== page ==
File for bankrupcty when you have enough assets to pay your debts, then hide some assets . . . what could go wrong?

by:  Peter J. Gallagher (@pjsgallagher) (LinkedIn)

Law book (pd)I don't usually post about bankruptcy or criminal law issues, but the facts from a recent decision from the U.S. Court of Appeals for the Third Circuit, which involved both bankruptcy and criminal law issues, were too intriguing to ignore. 

In United States v. Free, defendant "made the bizarre decision to file for bankruptcy even though he had more than sufficient assets to pay his debts." Then, "having filed for bankruptcy unnecessarily, [he] hid assets worth hundred of thousands of dollars from the Bankruptcy Court." Not surprisingly, this led to criminal charges being brought against defendant and convictions for multiple counts of bankruptcy fraud. To make things even more odd, despite all of his "prevarications," defendant's creditors were paid in full from the bankruptcy estate. So, to summarize, defendant did not need to file bankruptcy but chose to do so, only to then defraud the Bankruptcy Court by hiding hundreds of thousands of dollars worth of assets, but eventually paid "100 cents on the dollar" to his creditors.

The legal issue in the case was how to properly calculate "loss" under the Sentencing Guidelines, which increase a "fraudster's" recommended sentence based on the loss he causes, or intends to cause, his or her victims. The curious part about Free was that the victims, defendant's creditors, were paid in full, therefore they had not suffered any loss in the usual sense of the word.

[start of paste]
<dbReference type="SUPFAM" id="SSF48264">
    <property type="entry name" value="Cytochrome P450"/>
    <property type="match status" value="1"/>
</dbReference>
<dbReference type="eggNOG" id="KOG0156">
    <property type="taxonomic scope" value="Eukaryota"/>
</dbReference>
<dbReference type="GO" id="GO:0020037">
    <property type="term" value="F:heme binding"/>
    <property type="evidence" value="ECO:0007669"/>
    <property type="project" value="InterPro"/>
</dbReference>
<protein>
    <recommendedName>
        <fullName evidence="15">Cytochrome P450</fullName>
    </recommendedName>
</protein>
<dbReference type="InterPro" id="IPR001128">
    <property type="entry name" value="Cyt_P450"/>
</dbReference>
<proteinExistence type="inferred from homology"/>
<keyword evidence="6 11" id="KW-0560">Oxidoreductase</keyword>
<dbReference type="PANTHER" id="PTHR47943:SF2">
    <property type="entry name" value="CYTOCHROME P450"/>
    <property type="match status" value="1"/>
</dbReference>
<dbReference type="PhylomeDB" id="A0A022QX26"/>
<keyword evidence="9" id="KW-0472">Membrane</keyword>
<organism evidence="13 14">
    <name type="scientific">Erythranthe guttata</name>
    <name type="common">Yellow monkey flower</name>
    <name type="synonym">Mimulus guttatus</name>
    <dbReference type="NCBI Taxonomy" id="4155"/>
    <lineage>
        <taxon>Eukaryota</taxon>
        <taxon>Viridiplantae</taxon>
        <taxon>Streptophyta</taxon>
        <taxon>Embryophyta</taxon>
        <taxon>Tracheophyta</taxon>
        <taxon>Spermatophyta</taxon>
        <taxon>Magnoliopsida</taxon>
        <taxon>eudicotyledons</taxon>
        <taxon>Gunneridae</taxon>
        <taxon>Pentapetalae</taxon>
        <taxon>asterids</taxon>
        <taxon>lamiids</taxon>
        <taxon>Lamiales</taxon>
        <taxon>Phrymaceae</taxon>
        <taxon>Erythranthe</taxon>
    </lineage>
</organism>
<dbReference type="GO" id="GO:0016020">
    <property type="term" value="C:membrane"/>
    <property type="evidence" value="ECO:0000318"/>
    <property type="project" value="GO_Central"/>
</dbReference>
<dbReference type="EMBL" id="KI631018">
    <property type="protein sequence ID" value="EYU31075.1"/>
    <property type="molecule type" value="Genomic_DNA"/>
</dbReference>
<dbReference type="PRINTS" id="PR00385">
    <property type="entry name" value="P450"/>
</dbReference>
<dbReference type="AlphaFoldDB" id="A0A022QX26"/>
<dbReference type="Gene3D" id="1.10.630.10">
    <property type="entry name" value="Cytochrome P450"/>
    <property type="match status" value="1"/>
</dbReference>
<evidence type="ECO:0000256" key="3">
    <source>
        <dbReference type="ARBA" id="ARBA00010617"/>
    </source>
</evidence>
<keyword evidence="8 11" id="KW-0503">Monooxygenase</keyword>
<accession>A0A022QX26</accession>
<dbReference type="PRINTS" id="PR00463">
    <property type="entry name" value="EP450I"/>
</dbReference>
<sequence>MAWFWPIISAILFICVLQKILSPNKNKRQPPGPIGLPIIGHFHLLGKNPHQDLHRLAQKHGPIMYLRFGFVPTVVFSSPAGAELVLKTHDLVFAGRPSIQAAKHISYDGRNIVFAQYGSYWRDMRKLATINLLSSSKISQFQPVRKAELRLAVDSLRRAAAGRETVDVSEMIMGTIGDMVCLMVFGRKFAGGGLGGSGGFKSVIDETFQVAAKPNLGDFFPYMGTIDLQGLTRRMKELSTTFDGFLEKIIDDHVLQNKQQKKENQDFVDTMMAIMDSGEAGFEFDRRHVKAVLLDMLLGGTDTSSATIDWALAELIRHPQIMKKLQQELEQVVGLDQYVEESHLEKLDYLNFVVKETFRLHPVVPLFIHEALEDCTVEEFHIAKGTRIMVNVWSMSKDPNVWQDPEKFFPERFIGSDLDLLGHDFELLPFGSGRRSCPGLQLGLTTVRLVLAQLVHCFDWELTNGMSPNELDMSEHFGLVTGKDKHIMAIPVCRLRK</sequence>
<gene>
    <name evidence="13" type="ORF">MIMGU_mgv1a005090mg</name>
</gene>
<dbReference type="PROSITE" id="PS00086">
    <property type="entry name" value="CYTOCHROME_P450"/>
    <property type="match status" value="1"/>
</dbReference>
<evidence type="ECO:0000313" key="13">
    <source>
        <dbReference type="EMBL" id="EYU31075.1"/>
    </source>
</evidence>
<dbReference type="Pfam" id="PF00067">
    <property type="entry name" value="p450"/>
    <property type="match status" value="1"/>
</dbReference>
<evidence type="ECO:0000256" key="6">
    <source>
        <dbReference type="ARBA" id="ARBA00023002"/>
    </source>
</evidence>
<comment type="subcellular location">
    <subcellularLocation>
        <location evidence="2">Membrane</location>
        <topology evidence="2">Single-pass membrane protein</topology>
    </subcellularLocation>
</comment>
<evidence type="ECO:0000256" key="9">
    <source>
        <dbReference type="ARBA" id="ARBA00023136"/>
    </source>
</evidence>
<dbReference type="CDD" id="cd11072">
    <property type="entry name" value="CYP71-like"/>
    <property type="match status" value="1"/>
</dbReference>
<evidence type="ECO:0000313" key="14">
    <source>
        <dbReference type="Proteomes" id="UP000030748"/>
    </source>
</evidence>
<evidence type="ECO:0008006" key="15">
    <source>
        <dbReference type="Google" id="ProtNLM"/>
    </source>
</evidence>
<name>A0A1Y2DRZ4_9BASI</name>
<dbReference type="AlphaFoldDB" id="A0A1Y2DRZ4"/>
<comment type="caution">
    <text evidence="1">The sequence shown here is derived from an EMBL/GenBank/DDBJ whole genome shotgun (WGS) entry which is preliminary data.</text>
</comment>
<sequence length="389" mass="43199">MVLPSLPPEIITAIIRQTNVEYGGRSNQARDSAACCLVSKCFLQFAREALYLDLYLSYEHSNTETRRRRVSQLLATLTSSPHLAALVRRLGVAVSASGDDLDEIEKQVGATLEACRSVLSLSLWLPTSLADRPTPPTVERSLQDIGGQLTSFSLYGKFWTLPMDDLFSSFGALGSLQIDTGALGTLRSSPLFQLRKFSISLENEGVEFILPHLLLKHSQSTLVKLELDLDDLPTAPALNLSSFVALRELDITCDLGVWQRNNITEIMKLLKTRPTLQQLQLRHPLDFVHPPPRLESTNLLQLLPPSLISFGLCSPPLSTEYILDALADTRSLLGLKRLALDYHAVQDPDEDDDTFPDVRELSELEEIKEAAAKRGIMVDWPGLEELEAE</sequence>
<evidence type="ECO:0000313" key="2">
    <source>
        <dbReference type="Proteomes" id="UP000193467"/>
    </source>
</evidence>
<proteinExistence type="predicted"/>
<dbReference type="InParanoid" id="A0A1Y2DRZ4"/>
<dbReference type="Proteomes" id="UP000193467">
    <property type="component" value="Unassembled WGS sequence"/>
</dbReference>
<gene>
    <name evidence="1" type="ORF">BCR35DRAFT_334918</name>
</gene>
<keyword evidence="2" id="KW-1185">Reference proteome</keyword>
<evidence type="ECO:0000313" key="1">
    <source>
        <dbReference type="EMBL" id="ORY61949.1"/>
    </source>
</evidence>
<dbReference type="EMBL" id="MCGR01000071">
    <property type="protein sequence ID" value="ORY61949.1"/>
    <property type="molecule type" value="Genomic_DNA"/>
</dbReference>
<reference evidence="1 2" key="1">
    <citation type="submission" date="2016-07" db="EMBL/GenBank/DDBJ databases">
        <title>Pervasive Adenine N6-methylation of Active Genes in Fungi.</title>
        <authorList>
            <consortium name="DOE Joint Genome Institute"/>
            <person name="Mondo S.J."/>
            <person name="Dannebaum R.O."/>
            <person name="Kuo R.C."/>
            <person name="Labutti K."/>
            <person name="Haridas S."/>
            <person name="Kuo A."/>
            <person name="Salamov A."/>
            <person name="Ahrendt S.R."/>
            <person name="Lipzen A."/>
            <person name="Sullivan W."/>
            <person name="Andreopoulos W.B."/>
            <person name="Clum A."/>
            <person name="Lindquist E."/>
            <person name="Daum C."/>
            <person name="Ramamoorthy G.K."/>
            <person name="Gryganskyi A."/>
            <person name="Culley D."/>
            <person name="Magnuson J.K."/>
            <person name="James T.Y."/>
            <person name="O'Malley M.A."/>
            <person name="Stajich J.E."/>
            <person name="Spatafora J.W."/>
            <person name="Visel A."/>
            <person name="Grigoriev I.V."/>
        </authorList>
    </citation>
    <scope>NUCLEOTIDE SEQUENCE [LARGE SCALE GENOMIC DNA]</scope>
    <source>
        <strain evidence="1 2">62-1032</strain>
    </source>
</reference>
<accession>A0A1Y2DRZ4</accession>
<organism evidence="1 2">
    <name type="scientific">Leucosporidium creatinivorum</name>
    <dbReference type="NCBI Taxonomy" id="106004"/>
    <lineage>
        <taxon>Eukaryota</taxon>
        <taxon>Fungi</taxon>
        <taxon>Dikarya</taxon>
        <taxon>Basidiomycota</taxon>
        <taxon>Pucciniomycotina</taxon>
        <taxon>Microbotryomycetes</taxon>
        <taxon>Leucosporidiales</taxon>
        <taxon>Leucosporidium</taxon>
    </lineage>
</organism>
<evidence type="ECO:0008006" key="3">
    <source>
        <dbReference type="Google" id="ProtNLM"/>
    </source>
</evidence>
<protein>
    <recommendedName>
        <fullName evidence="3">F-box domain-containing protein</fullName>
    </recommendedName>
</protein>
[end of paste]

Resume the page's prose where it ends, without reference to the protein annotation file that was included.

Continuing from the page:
In Free, plaintiff filed for bankruptcy in his capacity as as the sole proprietor of an electric company he owned. He also owned a company that specialized in the sale of vintage firearms, which would become a central part of his bankruptcy case. Free claimed that he filed for bankruptcy to stay the sheriff's sale of property he was on the verge of losing through foreclosure. When he filed, he identified more than $1 million in assets — property and personal property, including firearms — and almost $700,000 in liabilities.  He originally filed under Chapter 13, but the court converted it to a Chapter 7 bankruptcy, which would liquidate his assets and distribute the proceeds to his creditors.

Continue reading “File for bankrupcty when you have enough assets to pay your debts, then hide some assets . . . what could go wrong?”

Borrower Allowed To Sue Lender For Breaching Mortgage Modificaton Agreement

 

Loan application (pd)